On the role of salicylic acid in plant responses to environmental stresses
Research output: Chapter in Book/Report/Conference proceeding › Book chapter › Research › peer-review
Salicylic acid (SA) is a plant hormone more commonly known by its role in human medicine than in the field of plant physiology. However, in the last two decades, SA has been described as an important signalling molecule in plants regulating growth, development and response to a wide number of biotic and abiotic stresses. Indeed, actually, it is well known that SA is a key signalling molecule involved in systemic acquired resistance (SAR), and recent works reported a role for SA in the response to salt or drought stresses. The precise mode of the stress hormone SA action is unclear, although it has been shown to interact in a complex manner with the antioxidative metabolism, modulating cellular redox homeostasis and leading to changes in transcription factor activities and defence gene activation. In this sense, SA activates defence signalling pathway(s) through non-expressor of PR-protein 1 (NPR1), which is one of the few known redox-regulated proteins in plants. Different synthetic chemicals are able to mimic the ability of SA to activate resistance to various stresses, both biotic and abiotic, in plants with agronomic interest. Among these chemicals, 2,6-dichloroisonicotinic acid (INA) and benzothiadiazole (BTH) are the most widely studied compounds due to its ability to induce SAR. In this chapter we present the role of SA and/or some of its structural analogues in the response to some biotic and abiotic challenges in relation to their effect in the antioxidative metabolism in plants.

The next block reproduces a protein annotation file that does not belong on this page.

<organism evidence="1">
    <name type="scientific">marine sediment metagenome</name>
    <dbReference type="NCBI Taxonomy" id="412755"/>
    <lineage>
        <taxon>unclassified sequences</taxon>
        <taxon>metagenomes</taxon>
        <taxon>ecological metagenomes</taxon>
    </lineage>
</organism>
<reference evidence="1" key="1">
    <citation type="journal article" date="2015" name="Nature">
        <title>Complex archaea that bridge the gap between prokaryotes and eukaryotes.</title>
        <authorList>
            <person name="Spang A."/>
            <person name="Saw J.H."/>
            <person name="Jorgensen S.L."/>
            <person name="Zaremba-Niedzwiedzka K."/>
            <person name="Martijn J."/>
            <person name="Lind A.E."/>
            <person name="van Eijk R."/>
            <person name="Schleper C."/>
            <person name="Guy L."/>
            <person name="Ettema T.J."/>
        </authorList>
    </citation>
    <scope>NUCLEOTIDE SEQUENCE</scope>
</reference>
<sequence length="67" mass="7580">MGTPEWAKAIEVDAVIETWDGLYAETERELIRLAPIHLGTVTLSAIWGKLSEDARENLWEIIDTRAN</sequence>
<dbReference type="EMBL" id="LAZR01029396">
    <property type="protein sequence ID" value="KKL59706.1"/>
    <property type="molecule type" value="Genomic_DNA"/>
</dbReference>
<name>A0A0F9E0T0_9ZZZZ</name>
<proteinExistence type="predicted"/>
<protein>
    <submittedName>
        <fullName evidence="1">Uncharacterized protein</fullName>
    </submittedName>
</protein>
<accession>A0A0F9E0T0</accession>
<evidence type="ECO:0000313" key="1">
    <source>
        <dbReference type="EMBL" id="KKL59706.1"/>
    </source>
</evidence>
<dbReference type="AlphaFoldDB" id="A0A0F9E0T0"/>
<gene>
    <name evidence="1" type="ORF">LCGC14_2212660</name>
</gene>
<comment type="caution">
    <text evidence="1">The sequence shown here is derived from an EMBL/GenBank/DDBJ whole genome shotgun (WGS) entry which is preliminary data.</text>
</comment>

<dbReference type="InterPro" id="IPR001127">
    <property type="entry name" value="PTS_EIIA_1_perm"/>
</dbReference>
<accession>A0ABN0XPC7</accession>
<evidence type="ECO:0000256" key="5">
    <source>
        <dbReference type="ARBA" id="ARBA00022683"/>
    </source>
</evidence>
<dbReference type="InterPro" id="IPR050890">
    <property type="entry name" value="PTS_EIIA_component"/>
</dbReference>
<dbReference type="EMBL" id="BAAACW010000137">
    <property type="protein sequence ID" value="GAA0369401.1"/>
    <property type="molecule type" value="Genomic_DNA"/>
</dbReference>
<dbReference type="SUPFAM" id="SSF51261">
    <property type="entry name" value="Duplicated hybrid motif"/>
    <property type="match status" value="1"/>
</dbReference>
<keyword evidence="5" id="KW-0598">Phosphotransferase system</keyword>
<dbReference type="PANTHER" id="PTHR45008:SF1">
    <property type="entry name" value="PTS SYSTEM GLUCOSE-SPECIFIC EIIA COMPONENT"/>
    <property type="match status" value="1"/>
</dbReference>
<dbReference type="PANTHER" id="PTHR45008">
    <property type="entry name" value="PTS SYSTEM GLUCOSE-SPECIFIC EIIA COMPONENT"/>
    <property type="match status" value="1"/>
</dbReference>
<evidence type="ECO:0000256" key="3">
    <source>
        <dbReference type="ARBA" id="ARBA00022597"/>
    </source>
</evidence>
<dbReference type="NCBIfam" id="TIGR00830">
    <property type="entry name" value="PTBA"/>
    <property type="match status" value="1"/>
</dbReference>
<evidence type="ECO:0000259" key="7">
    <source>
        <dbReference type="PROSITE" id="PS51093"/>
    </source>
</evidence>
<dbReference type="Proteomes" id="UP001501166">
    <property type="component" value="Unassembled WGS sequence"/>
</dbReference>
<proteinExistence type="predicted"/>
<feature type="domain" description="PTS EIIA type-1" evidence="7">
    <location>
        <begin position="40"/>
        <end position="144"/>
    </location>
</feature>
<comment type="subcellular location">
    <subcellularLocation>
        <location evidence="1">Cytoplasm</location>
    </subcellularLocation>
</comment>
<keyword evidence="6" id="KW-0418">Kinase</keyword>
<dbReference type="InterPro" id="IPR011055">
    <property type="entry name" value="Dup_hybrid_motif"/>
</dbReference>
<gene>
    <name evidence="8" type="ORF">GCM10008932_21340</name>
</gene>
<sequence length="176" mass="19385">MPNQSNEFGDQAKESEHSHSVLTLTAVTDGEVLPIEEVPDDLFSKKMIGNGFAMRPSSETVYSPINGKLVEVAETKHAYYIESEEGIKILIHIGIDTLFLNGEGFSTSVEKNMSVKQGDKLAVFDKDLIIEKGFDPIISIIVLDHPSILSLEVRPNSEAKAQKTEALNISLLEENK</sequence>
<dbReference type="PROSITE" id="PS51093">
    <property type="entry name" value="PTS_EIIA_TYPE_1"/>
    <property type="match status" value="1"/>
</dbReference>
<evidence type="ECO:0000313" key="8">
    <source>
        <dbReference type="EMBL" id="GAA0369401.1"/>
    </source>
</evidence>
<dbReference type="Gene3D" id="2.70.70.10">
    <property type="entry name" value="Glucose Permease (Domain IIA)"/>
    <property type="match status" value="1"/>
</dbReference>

|Title of host publication||Salicylic acid : a multifaceted hormone|
|Editors||Rahat Nazar, Noushina Iqbal, Nafees A. Khan|
|Number of pages||18|
|Publication status||Published - 2017|
- Antioxidative metabolism, Biotic stress, Drought stress, Oxidative stress, Salicylic acid analogues, Salt stress